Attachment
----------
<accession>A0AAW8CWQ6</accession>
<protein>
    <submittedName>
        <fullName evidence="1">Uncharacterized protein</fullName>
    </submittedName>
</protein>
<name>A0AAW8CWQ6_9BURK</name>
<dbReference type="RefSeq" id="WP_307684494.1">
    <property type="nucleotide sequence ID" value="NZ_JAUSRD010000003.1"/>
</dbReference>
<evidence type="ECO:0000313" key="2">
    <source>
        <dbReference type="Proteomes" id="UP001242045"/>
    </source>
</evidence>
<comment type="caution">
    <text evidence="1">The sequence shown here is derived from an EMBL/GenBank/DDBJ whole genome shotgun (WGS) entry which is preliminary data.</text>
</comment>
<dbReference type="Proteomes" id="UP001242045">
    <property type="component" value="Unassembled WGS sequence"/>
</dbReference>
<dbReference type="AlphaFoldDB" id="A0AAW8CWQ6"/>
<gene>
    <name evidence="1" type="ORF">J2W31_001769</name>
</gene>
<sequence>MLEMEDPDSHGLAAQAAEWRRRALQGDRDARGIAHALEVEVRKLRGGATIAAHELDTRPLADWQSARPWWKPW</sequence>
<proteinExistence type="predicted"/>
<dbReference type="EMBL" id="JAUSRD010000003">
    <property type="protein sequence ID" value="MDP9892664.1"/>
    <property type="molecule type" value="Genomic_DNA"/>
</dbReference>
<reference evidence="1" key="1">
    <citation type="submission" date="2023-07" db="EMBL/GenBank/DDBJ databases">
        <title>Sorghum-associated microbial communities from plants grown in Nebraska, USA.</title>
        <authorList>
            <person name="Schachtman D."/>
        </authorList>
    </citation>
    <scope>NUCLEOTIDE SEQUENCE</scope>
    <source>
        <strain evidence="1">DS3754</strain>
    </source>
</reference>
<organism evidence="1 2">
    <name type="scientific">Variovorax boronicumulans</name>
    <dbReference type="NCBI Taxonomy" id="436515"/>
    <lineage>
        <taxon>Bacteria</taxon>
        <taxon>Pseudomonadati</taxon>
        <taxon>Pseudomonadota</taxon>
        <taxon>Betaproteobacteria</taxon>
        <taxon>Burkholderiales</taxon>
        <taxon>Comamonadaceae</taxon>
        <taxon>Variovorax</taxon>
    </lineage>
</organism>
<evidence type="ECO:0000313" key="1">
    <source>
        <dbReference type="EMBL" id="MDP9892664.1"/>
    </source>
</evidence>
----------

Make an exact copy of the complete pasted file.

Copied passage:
<accession>A0AAW8CWQ6</accession>
<protein>
    <submittedName>
        <fullName evidence="1">Uncharacterized protein</fullName>
    </submittedName>
</protein>
<name>A0AAW8CWQ6_9BURK</name>
<dbReference type="RefSeq" id="WP_307684494.1">
    <property type="nucleotide sequence ID" value="NZ_JAUSRD010000003.1"/>
</dbReference>
<evidence type="ECO:0000313" key="2">
    <source>
        <dbReference type="Proteomes" id="UP001242045"/>
    </source>
</evidence>
<comment type="caution">
    <text evidence="1">The sequence shown here is derived from an EMBL/GenBank/DDBJ whole genome shotgun (WGS) entry which is preliminary data.</text>
</comment>
<dbReference type="Proteomes" id="UP001242045">
    <property type="component" value="Unassembled WGS sequence"/>
</dbReference>
<dbReference type="AlphaFoldDB" id="A0AAW8CWQ6"/>
<gene>
    <name evidence="1" type="ORF">J2W31_001769</name>
</gene>
<sequence>MLEMEDPDSHGLAAQAAEWRRRALQGDRDARGIAHALEVEVRKLRGGATIAAHELDTRPLADWQSARPWWKPW</sequence>
<proteinExistence type="predicted"/>
<dbReference type="EMBL" id="JAUSRD010000003">
    <property type="protein sequence ID" value="MDP9892664.1"/>
    <property type="molecule type" value="Genomic_DNA"/>
</dbReference>
<reference evidence="1" key="1">
    <citation type="submission" date="2023-07" db="EMBL/GenBank/DDBJ databases">
        <title>Sorghum-associated microbial communities from plants grown in Nebraska, USA.</title>
        <authorList>
            <person name="Schachtman D."/>
        </authorList>
    </citation>
    <scope>NUCLEOTIDE SEQUENCE</scope>
    <source>
        <strain evidence="1">DS3754</strain>
    </source>
</reference>
<organism evidence="1 2">
    <name type="scientific">Variovorax boronicumulans</name>
    <dbReference type="NCBI Taxonomy" id="436515"/>
    <lineage>
        <taxon>Bacteria</taxon>
        <taxon>Pseudomonadati</taxon>
        <taxon>Pseudomonadota</taxon>
        <taxon>Betaproteobacteria</taxon>
        <taxon>Burkholderiales</taxon>
        <taxon>Comamonadaceae</taxon>
        <taxon>Variovorax</taxon>
    </lineage>
</organism>
<evidence type="ECO:0000313" key="1">
    <source>
        <dbReference type="EMBL" id="MDP9892664.1"/>
    </source>
</evidence>